Training is pivotal to the career of every U.S. Navy sailor. From the minute we step off the boat at Recruit Training Command until our last day of service, we train. While some topics are learned and then maintained through practice, others require training on a more frequent basis. As the Navy is constantly bringing in new people while others retire, training is something sailors must constantly do to maintain readiness.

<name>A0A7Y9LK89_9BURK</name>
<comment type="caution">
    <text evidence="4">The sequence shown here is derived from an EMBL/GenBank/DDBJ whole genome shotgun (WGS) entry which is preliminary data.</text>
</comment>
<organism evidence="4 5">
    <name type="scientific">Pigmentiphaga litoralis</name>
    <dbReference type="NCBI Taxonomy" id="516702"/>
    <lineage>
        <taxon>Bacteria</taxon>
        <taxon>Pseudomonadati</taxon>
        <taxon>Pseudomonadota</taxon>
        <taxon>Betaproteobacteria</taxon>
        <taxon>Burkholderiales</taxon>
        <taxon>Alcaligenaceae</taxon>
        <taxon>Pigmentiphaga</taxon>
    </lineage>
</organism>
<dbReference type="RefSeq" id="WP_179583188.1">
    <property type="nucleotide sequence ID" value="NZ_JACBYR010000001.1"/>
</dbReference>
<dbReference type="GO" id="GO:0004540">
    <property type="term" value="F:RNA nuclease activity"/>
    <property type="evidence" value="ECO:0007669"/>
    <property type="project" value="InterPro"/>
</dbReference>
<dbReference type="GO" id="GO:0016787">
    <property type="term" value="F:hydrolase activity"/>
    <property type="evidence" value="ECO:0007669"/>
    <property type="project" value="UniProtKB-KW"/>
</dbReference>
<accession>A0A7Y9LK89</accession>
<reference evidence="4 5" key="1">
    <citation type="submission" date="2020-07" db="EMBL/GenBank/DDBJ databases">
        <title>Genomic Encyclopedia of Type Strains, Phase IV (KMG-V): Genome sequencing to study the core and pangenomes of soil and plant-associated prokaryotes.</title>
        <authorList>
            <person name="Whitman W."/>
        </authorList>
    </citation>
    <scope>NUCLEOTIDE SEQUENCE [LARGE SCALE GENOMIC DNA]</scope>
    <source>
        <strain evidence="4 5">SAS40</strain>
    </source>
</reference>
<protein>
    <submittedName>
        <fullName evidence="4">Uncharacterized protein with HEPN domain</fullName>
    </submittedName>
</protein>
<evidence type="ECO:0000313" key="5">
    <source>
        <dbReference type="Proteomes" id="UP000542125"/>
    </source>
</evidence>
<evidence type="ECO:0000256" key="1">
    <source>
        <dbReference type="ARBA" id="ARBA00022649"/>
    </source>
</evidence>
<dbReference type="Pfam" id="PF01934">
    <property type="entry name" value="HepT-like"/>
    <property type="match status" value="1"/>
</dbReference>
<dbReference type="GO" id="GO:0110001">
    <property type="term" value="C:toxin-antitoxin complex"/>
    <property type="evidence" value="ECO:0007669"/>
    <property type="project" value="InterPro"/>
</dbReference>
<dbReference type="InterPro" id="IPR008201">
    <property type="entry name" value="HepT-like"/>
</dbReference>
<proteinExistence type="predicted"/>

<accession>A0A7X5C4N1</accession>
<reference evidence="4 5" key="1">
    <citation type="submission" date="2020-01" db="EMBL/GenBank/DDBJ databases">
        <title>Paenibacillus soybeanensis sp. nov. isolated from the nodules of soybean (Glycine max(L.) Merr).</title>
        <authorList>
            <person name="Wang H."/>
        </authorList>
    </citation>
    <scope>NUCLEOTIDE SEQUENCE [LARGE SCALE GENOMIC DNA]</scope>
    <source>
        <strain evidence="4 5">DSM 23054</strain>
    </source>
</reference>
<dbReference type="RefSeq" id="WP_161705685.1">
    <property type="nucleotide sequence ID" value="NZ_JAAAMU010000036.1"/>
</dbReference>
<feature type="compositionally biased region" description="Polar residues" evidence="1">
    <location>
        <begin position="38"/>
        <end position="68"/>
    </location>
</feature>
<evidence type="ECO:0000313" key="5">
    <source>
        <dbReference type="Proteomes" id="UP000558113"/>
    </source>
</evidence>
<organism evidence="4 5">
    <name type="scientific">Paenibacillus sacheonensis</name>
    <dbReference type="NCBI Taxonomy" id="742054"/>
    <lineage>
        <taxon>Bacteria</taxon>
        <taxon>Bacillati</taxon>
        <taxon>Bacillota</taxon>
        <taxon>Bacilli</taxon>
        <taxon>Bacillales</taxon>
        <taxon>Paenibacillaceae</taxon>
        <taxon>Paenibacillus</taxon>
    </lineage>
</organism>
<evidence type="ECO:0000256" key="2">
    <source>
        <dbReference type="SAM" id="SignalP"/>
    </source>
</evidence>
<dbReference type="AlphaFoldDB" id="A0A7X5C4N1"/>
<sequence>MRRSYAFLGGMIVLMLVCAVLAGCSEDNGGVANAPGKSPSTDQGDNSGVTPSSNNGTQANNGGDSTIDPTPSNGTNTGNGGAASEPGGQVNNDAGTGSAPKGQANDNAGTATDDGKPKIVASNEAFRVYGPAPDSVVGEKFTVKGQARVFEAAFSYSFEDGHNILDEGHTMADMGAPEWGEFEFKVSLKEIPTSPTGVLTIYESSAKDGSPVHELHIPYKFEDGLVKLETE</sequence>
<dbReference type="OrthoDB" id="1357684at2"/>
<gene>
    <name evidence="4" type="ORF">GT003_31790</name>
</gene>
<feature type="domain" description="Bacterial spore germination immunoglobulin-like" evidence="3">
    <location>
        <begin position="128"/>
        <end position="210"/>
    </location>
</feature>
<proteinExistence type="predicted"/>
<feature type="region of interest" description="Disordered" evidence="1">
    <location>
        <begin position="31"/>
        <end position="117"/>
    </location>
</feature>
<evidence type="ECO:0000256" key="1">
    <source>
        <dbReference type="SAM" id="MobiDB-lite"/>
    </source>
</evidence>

Sailors can receive outstanding training, but until they get hands-on experience, that training is largely ineffective. The Navy has gotten wise to this fact and is instituting what is known as Ready Relevant Learning—a process that will train sailors in specific areas of their jobs while they are doing them, at predetermined points in their careers. This is an excellent idea, but it has one major problem: In three to five years, half of these sailors are going to throw all of that experience away. This is not because they do not care or they are separating from the service. It is because the Navy’s detailing system is broken.